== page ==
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Doublezero

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1 hour ago, Doublezero said:

Anthem is sounding like a disaster. I wonder how many failures it's going to take for EA to change course.

If they think their business model is a success they'll never change course.  It's obvious that multiplayer, games-as-services and microtransactions are what they want; and people with more money than sense are rewarding them.  Action RPGs published by EA might be things of the past. *shrugs*  Regardless, I'll never buy anything they publish after all of the things that came to light after Andromeda was released.  Battlefront2 was another confirmation for me; and I'm only interested in single player games anyway.  Had my fill of multiplayer with WOW.

 

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EA empire is built on the cash flows from EA Sports, which its management recognized is an addiction and remade a content business model into an extraction model.  Financially it was brilliant, evil but brilliant nonetheless.  As long as EA can keep extracting from its sports monopoly the company can and will fund its evil tentacles into other genres and IP, even if EA's culture means every original content it acquired will wither and die in its hands.  Interestingly Tencent of China is likely to make a play for FIFA and NBA licensing at some point which could destroy EA.  However Tencent is even more evil than EA so just as we thought the Empire has died a new one could rise and take its place...

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EA's stock value dropped another 5 points, making the total loss since Battlefront2's release estimated at $6 Billion.  Individual stock certificates were $125.00, now they are at $100.  And people really aren't talking about UFC2 yet...and the fiscal quarter won't end until Jan 31, 2018.  Suck it, EA. xD

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This happens when you fool customers and the greed outweighs. I do not begrudge anyone a bad thing, but they have to attribute themselves to the loss and the minus is in my opinion too small. I know some more times when a customer was king.

Edited by zilvradrow

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2 hours ago, ritualclarity said:

If they keep on loosing stock value they might get taken over.. :)

...by Disney. :sick:

...by Warner Bros. :|

BUT if Warner Bro.s bought them then maybe...just maybe they might through a few IPs at CDPR.

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It doesn't make sense for Disney to buy EA at all.  Disney is all about accumulating timeless IP (and buying off politicians to kill off public domain).  EA has no IP that can withstand test of time.  EA's power/value is its sports monopoly but EA Sports is not itself an IP like ESPN, which Disney also owns and is not currently aging well so no way Disney is looking to double down on an inferior model.  EA's second biggest money maker is actually Star Wars games whose value lies within Disney.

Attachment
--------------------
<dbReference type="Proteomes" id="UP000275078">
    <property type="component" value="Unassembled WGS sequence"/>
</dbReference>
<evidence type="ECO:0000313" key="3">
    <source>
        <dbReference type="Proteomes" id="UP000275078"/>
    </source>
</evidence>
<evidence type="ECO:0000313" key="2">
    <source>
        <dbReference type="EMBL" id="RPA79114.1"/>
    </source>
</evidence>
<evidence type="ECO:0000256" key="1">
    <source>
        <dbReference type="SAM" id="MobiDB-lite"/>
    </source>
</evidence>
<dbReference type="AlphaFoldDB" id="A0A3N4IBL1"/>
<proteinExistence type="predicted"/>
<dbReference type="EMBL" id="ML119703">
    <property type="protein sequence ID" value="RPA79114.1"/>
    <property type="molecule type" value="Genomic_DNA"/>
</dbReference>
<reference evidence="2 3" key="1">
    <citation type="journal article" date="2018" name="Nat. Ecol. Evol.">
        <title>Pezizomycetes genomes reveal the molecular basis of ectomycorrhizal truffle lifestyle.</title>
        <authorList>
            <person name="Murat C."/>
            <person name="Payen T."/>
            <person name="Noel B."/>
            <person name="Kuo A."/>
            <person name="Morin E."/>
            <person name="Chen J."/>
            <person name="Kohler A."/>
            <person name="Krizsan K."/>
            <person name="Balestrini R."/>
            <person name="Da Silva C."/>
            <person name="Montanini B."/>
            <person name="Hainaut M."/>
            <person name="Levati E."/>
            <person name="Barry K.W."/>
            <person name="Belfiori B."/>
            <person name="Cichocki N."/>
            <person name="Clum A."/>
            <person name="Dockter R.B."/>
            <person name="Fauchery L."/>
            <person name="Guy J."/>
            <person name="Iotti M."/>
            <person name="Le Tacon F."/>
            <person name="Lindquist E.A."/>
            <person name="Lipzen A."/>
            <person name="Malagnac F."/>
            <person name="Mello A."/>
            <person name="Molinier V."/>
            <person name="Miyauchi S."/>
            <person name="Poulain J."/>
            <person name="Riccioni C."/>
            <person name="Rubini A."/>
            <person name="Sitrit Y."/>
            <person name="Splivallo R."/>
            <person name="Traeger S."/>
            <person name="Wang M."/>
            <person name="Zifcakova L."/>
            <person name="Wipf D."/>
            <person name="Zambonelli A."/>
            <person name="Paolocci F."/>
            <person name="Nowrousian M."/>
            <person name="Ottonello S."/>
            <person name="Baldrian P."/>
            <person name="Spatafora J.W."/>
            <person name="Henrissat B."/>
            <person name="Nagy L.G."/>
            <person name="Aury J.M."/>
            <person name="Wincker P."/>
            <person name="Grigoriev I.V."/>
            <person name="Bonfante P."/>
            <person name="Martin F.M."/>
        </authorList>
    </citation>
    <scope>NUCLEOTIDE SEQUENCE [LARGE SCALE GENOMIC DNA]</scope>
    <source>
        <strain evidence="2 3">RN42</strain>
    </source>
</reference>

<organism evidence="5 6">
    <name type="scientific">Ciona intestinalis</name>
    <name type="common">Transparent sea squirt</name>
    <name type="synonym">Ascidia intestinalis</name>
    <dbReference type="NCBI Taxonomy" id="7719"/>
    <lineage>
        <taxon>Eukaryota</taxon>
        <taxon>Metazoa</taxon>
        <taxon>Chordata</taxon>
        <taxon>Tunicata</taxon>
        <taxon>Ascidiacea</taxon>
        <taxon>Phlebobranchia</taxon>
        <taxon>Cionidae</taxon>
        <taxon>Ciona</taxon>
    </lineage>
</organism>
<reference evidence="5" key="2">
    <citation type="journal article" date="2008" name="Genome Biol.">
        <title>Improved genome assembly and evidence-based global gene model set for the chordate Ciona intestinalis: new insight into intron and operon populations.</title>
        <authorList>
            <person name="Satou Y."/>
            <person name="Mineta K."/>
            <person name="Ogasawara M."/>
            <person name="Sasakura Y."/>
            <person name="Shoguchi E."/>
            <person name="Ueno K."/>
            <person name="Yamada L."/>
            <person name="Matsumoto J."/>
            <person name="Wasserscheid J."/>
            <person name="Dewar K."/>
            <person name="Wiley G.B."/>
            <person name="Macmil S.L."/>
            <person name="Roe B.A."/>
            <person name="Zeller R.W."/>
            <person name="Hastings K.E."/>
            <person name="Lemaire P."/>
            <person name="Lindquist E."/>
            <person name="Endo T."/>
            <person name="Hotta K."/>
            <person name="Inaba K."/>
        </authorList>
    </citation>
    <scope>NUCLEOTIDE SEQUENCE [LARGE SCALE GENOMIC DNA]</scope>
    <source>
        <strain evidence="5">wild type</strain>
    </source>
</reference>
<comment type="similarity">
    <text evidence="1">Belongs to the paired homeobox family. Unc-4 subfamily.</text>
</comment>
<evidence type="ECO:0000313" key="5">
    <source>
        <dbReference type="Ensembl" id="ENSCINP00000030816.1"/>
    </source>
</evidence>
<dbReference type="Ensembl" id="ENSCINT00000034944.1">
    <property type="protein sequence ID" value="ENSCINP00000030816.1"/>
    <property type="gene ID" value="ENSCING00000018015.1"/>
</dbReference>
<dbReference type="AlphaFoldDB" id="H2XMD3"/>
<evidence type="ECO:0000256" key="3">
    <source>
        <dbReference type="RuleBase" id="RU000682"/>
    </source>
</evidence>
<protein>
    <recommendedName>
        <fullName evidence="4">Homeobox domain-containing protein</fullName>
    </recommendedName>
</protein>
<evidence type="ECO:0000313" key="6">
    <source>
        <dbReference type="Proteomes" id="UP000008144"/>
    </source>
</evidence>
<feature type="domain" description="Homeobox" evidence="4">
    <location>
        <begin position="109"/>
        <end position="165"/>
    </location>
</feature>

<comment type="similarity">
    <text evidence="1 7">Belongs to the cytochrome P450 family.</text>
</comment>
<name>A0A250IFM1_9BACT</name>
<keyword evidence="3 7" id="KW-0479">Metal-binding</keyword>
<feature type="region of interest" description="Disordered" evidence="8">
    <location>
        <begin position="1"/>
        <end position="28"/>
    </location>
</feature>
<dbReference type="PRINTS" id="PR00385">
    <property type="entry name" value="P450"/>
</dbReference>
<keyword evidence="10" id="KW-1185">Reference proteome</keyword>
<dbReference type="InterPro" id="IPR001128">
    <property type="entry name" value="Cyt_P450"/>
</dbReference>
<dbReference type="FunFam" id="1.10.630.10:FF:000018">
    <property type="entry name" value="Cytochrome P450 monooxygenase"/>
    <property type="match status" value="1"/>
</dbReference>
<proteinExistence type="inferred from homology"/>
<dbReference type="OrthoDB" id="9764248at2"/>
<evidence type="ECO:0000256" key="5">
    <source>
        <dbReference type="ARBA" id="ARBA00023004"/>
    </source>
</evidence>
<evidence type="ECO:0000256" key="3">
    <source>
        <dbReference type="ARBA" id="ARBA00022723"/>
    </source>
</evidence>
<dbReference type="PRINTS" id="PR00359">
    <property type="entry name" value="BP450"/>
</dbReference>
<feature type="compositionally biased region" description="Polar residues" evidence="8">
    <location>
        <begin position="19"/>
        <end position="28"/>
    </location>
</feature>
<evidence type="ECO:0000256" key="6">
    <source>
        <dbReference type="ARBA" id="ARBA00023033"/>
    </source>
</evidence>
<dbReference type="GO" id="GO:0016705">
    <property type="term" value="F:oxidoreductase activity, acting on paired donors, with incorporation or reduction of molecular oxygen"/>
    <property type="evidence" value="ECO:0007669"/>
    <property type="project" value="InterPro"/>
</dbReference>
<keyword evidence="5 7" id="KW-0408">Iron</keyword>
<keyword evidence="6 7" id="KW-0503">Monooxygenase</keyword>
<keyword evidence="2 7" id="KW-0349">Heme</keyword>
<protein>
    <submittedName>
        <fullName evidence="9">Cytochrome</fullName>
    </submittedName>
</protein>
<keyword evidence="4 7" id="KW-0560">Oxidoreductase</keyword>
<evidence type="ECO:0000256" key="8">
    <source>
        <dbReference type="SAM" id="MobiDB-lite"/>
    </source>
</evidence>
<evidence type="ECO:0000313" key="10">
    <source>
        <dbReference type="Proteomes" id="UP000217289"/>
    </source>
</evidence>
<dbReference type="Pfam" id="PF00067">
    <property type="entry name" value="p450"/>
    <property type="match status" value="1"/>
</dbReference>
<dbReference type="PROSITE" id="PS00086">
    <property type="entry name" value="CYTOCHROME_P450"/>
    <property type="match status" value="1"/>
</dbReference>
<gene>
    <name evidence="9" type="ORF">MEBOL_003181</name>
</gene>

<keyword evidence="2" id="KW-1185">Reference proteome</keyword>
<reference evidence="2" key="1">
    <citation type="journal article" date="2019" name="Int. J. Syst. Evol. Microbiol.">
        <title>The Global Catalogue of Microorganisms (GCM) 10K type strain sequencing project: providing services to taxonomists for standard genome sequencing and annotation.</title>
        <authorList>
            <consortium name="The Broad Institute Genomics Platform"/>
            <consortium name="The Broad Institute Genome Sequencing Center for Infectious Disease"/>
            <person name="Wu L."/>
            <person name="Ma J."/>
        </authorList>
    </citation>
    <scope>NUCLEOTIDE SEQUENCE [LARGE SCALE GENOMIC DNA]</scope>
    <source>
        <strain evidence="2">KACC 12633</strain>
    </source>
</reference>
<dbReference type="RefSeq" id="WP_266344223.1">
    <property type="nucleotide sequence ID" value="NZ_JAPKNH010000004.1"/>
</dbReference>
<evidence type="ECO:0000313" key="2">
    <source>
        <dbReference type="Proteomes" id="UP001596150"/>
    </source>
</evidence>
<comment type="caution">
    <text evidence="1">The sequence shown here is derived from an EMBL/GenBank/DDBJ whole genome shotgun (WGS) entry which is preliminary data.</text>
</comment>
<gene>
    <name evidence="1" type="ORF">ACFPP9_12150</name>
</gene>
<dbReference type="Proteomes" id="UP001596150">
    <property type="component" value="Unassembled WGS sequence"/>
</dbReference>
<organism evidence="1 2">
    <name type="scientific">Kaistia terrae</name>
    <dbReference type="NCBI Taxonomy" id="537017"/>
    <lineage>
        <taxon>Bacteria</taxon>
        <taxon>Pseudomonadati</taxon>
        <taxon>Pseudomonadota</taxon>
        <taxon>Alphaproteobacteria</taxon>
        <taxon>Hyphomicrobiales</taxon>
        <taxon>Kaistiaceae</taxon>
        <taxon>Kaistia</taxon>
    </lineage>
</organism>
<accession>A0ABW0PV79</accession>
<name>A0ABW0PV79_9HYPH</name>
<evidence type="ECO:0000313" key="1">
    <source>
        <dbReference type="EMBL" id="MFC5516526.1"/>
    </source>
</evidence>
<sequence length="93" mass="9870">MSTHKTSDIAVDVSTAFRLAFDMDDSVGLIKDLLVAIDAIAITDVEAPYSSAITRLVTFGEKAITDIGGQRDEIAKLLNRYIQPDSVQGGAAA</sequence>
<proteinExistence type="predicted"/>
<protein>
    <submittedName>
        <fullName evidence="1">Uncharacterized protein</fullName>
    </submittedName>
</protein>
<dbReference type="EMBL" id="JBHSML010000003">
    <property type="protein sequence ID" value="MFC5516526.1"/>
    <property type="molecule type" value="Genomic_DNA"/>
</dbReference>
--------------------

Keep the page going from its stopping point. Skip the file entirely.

EA will die when someone with a bigger pocket and similar predatory business model makes a play on its sports licensing.  It won't be CDPR.  CDPR has not the cash nor the interest in getting into the addiction extraction business.  Valve or Blizzard maybe, but the most likely candidate would be Tencent.  Tencent is a bigger evil than EA but is too powerful for Disney to let Star Wars be in its hands for the same reason Disney is pulling out of Netflix; so there is a silver lining...

A more likely scenario if the stock price is cheap enough to attract hostile bids is that management will get in bed with hedge funds for privatization.  There will be enough interest and the management team can make even more money for themselves that way. 

 

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Quote

EA May Not Bring Certain Loot Boxes Back to 'Star Wars Battlefront II'

Electronic Arts may not bring microtransactions back to Star Wars Battlefront II, the chief financial officer of Electronic Arts told a gathering of investors earlier this week. This is the first time EA has publicly acknowledged that the controversial money-making system may not return to the Star Wars game.

Also on Tuesday, one of the Hawaiian state representatives looking into EA's use of microtransactions in the game released a video calling for viewers to write their local politicians about the practice. State representatives Chris Lee and Sean Quinlan talked viewers through the process of creating a bill that would prohibit loot boxes to people who are under 21.